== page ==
Gallbladder Disease

Cholecystitis in children occurs most commonly in the adolescent female, but it may affect infants who are only a few weeks of age. Cholecystitis is suggested by RUQ pain, back pain, or epigastric pain, radiating to the right subscapular area, bilious vomiting, fever, RUQ tenderness, and a RUQ mass. Jaundice is present in 25-55%, usually in association with hemolytic disease.

Hydrops of the gallbladder is characterized by massive gallbladder distention in the absence of stones, infection, or congenital malformations. It usually is preceded by another systemic disease (viral syndrome), and it is often associated with dehydration (bile thickening) or lymphadenopathy (partial obstruction). The usual treatment is a cholecystectomy.

Acalculous cholecystitis accounts for about 10-30% of gallbladder disease in children. It may occur with severe illnesses, such as burns, sepsis, or trauma.

Cholelithiasis may be a concomitant of hemolytic diseases in children. Fifty percent of children with spherocytosis develop gallstones. Sickle cell anemia and Thalassemia are the next most common causes. In adolescent females cholelithiasis can be found in the absence of hemolytic disease. Risk factors include obesity and pregnancy. Pregnancy is associated with 50% of all adolescent cholelithiasis.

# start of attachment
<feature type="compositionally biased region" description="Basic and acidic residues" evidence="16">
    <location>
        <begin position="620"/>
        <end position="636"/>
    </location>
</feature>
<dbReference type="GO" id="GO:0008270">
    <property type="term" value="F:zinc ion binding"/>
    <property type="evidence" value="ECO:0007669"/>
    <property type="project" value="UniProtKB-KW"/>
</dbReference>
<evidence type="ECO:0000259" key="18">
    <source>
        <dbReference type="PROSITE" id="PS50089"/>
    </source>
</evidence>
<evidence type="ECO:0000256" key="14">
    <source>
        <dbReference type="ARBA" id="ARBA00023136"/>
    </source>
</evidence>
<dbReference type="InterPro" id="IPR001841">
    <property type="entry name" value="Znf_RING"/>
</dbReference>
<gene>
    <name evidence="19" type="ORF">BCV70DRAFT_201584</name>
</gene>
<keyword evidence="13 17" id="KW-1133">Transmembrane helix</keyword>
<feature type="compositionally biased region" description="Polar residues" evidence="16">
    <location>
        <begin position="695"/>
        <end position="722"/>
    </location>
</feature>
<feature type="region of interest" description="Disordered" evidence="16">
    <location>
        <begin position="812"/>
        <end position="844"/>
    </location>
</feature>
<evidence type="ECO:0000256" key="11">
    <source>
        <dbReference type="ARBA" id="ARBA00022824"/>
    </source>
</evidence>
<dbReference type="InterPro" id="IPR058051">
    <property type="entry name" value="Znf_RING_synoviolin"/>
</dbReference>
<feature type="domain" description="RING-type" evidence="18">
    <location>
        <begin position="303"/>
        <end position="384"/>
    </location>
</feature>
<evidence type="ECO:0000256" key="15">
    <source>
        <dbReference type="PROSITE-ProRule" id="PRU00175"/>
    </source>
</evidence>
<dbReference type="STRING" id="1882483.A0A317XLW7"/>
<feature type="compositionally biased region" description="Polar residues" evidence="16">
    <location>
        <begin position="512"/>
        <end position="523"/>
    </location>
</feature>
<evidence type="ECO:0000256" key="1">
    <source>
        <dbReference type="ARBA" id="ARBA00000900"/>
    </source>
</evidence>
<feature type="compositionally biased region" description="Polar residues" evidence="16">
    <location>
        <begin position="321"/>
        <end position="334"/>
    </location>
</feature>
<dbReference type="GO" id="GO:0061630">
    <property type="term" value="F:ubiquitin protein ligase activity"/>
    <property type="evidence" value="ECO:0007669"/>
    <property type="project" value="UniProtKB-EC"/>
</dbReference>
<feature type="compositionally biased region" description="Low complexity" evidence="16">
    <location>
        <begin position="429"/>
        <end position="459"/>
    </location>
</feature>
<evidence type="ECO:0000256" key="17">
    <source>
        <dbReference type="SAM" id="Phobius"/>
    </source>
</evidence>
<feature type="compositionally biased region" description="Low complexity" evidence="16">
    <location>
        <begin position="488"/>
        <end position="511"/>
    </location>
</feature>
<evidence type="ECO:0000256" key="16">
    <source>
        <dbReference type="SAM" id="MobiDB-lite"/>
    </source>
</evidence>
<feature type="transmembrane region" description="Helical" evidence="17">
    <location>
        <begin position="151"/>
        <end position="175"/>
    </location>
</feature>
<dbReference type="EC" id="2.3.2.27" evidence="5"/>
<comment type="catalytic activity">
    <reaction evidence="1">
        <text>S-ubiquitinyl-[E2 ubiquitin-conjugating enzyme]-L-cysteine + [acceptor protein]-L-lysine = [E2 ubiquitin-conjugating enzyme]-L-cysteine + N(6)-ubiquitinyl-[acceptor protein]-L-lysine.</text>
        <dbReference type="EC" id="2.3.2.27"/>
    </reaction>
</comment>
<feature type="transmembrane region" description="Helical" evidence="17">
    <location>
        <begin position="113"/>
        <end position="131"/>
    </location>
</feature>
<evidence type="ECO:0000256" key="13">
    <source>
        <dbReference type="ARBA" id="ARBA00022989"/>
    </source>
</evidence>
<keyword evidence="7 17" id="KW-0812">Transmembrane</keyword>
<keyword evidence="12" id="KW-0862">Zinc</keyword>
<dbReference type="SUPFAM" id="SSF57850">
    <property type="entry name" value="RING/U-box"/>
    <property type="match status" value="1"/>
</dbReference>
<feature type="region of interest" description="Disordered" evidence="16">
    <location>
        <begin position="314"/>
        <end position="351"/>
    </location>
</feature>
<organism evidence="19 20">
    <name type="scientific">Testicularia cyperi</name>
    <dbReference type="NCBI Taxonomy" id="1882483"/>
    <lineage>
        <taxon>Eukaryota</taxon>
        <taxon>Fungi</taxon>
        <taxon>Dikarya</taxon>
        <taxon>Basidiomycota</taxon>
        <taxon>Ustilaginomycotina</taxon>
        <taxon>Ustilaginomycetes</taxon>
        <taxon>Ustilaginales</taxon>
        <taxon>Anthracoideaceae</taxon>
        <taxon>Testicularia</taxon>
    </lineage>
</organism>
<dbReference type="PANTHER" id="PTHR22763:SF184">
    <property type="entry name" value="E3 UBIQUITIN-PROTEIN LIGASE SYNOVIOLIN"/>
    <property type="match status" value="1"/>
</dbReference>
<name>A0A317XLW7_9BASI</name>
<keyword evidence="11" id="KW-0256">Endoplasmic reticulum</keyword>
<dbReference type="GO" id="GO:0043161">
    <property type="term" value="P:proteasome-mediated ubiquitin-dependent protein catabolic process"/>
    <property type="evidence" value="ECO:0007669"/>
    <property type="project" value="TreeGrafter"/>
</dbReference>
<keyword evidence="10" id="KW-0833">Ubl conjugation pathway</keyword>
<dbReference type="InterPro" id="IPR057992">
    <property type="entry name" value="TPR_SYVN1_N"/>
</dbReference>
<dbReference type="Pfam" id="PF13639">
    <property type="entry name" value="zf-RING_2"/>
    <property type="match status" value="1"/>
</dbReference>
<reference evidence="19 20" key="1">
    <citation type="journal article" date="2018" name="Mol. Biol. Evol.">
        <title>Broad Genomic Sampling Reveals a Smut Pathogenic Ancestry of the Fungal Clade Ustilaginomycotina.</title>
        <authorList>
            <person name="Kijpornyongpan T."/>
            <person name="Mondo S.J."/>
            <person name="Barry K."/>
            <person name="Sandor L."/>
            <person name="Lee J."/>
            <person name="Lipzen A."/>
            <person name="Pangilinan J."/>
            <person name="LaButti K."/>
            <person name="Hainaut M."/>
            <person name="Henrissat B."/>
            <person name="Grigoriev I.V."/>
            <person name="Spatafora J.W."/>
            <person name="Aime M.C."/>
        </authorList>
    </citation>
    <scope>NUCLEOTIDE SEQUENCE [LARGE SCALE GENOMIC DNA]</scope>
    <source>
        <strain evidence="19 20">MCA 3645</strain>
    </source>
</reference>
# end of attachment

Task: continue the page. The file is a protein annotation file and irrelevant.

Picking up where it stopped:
Ultrasonography delineates gallstones and is the study of choice to screen for gallbladder disease.

Radioisotopic scanning evaluates biliary and gallbladder function. Nonvisualization of the gallbladder with no progression of isotope indicates acute cholecystitis.
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